WHO - World Health Organization

09/23/2022 | Press release | Distributed by Public on 09/24/2022 01:38

WHO Director-General's opening remarks at the UNGA UNSG-hosted event: “Ending the pandemic through equitable access to COVID-19 vaccines, tests and treatments” – 23 September 2022

Excellencies, dear colleagues and friends,

I thank Secretary-General Guterres for bringing us together today, and for his leadership.

We have never been in a better position to end COVID-19 as a global health emergency, as Prime Minister De Croo of Belgium said.

The number of weekly reported deaths is near the lowest since the pandemic began;

And two-thirds of the world's population is vaccinated, including 75% of health workers and older people.

But these encouraging global numbers mask disparities that put us all at risk.

Only 19% of the population of low-income countries are vaccinated, compared with 75% in high-income countries.

A new report published yesterday by the ACT Accelerator Council highlights falling testing rates globally, virtually non-existent access to new antivirals in most low- and middle-income countries, and outlines what needs to be done to close these gaps.

These inequities are not just a risk for those they affect directly; they are a risk for all of us.

So closing them is essential if we are to truly end the pandemic.

Through the ACT Accelerator, we have made good progress.

Since last year's UNGA meeting, COVAX has delivered almost 1.5 billion vaccine doses, supporting 68 new countries to reach vaccination coverage of at least 40%.

Coverage in the COVAX AMC countries has almost doubled this year, to more than 50%;

Access to medical oxygen has increased;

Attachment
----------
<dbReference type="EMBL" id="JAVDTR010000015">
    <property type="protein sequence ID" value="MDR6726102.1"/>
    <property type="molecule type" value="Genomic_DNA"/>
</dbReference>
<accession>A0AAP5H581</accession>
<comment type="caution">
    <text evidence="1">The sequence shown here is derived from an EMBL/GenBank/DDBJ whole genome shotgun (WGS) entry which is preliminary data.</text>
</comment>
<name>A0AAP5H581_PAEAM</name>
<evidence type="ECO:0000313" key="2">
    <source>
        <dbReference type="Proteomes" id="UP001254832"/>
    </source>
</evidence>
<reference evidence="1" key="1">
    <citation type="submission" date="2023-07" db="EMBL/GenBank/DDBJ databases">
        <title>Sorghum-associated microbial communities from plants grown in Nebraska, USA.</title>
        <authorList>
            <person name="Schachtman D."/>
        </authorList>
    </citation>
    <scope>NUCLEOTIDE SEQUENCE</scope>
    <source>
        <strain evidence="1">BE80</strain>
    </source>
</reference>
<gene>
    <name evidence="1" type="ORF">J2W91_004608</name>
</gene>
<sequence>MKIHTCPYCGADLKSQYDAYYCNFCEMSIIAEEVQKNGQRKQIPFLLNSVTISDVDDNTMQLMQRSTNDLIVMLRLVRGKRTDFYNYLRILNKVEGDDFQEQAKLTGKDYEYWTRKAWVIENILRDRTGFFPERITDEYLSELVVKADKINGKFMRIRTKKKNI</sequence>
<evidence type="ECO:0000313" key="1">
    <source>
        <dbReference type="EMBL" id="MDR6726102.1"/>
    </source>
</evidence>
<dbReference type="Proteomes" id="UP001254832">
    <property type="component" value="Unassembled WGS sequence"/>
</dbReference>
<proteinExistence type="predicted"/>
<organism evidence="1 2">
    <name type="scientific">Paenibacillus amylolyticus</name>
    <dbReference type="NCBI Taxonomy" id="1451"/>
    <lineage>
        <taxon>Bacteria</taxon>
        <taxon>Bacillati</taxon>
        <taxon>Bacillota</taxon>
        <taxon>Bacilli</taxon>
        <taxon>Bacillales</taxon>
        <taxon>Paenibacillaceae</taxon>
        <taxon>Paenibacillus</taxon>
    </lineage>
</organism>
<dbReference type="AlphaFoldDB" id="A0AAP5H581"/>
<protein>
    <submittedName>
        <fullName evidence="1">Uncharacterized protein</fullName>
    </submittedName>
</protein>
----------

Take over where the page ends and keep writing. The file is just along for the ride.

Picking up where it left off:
And just yesterday, our partners at the Global Fund announced an agreement with Pfizer to facilitate access to Paxlovid through the ACT Accelerator.

But there is much more to be done.

We have the tools to bring the acute phase of this pandemic to an end.

But only if we vaccinate all health workers and older people, keep testing, and expand access to effective antivirals.

That doesn't mean the virus will go away; it means countries will be able to transition to managing it alongside other respiratory diseases.

In the same way, in the coming months the partners of the ACT Accelerator will also integrate COVID-19 into the regular work of our organizations, to ensure countries can continue to access vaccines, tests and treatments over the long-term.

Our partnership has provided a powerful platform for collaboration, and important lessons for the future, as we look to build a stronger architecture for health emergency preparedness and response.

Let me leave you with three priorities:

First, I echo the Secretary-General's call that together we must close the vaccination gap, especially among the most at-risk.

Second, I urge all countries to increase surveillance, testing and sequencing;

And third, we must ensure that life-saving antivirals are available everywhere.

We're not there yet, but the end is in sight.

A marathon runner does not stop when the finish line comes into view; she runs harder, with all the energy she has left.

So must we. Now is the time for all of us to run harder and make sure we cross the line and reap the rewards of all our hard work.

I thank you.